Surgery remains the only potential cure for pancreatic cancer.
For patients with borderline resectable disease, downstaging and downsizing the tumor becomes particularly important. Neoadjuvant treatment regimens of chemotherapy or radiation are typically administered with the hope that surgery can take place and microscopic distant metastases will be eliminated. Currently, there is no guideline as to what neoadjuvant regimen may work best for these patients.
New data on the Alliance A021501 study presented at the 2021 ASCO GI Cancers Symposium potentially helped answer that question. But they also raised a few more.
According to the study results, a reference regimen for these patients is neoadjuvant therapy with modified FOLFIRINOX (mFOLFIRINOX). This regimen improved survival for patients with borderline resectable disease relative to historical data, explains surgical oncologist Dr. Matthew Katz. Katz is the lead investigator of the Alliance A021501 study, part of the Alliance for Clinical Trials in Oncology. Patients in this study were randomized to receive either eight cycles of modified FOLFIRINOX or seven cycles of modified FOLFIRINOX then stereotactic body radiation therapy (SBRT) prior to anticipated pancreatectomy. Patients who received chemotherapy alone had an overall 18-month survival rate of 66.4%. Patients who received chemotherapy then radiation had an 18-month survival rate of 47.3%.
Radiotherapy May Still Have a Role
Although chemotherapy with mFOLFIRINOX represents a reference preoperative regimen for patients with borderline resectable pancreatic cancer, it does not mean that radiation may not potentially have a role in the preoperative setting, says Katz, chief of the Pancreatic Surgery Service at The University of Texas MD Anderson Cancer Center, Houston.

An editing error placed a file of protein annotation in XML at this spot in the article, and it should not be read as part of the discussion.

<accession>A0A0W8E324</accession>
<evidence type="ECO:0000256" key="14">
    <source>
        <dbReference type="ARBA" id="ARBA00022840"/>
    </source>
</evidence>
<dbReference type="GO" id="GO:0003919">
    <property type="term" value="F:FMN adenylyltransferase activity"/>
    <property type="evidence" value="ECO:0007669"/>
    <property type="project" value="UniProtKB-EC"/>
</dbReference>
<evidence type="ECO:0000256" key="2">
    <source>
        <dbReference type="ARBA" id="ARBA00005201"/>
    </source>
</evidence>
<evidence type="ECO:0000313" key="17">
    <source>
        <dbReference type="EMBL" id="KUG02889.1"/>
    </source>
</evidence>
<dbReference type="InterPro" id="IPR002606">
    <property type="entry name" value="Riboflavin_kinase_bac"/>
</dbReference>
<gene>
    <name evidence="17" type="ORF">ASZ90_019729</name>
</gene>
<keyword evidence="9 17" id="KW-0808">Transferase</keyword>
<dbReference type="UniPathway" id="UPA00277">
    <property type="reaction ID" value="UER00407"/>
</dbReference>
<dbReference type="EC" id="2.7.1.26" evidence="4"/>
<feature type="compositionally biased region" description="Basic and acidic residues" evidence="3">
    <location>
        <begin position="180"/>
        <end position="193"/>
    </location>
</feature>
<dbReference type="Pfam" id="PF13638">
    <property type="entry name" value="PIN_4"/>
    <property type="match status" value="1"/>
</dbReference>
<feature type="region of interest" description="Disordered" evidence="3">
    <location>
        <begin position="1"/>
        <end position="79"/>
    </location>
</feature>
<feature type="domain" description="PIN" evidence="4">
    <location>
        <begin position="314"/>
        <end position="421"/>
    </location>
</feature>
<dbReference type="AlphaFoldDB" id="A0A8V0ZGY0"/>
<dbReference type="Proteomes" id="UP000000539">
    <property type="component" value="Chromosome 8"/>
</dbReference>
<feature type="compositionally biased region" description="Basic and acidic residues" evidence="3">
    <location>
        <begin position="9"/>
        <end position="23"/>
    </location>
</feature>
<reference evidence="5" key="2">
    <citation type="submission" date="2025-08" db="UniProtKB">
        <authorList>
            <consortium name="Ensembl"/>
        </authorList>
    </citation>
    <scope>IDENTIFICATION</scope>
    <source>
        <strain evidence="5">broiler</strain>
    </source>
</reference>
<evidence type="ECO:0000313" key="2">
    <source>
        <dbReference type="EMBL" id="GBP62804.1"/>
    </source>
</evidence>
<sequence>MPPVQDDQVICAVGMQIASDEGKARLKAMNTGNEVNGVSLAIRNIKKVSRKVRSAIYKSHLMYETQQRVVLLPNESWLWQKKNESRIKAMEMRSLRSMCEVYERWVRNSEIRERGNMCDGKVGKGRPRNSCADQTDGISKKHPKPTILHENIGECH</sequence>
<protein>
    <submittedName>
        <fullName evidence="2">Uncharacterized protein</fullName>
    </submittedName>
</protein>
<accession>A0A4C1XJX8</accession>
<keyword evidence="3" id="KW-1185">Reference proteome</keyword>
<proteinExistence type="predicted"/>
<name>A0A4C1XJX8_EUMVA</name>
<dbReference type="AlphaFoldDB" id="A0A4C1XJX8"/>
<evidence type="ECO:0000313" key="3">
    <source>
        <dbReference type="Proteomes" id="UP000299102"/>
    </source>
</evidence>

“Radiation is not dead in the water,” he explains. “The trial was not designed to directly compare its treatment arms. But its results are being seen through the lens of preexisting bias and its results contorted to fit that bias. Some people feel very strongly that preoperative radiation is beneficial, and argue that this trial’s results are an artefact of poor trial design. On the other hand, those who didn’t believe in the value of radiation before now view this study as further support for that belief.”
Neither viewpoint is actually correct. Pancreatic cancer is notoriously heterogeneous, meaning that one patient’s tumor is not like another patient’s tumor even though they may look the same. “The problem is that we are trying to demonstrate a role for radiation in a population of patients selected only on the basis of shared anatomy of the primary tumor. Radiation probably helps certain patients, but we don’t yet have a clear picture of who those patients are. It doesn’t seem to help just one anatomic stage of patients,” Katz adds. “We need clinical markers of who will benefit from radiation, and this study just wasn’t designed to do that. We will need to identify this group of patients before we can realistically hope to see a big effect on survival.”
ASCO guidelines recommend that preoperative therapy be given to patients with localized pancreatic cancer who have tumors that have a significant radiographic interface with the major mesenteric blood vessels. It’s these patients who are at “high risk for a margin-positive operation and short survival,” when pancreatectomy is performed without prior treatment, says Katz. “But the issue is: though we often give both chemotherapy and radiation to these borderline patients, the optimal regimen in this setting is controversial,” he continues.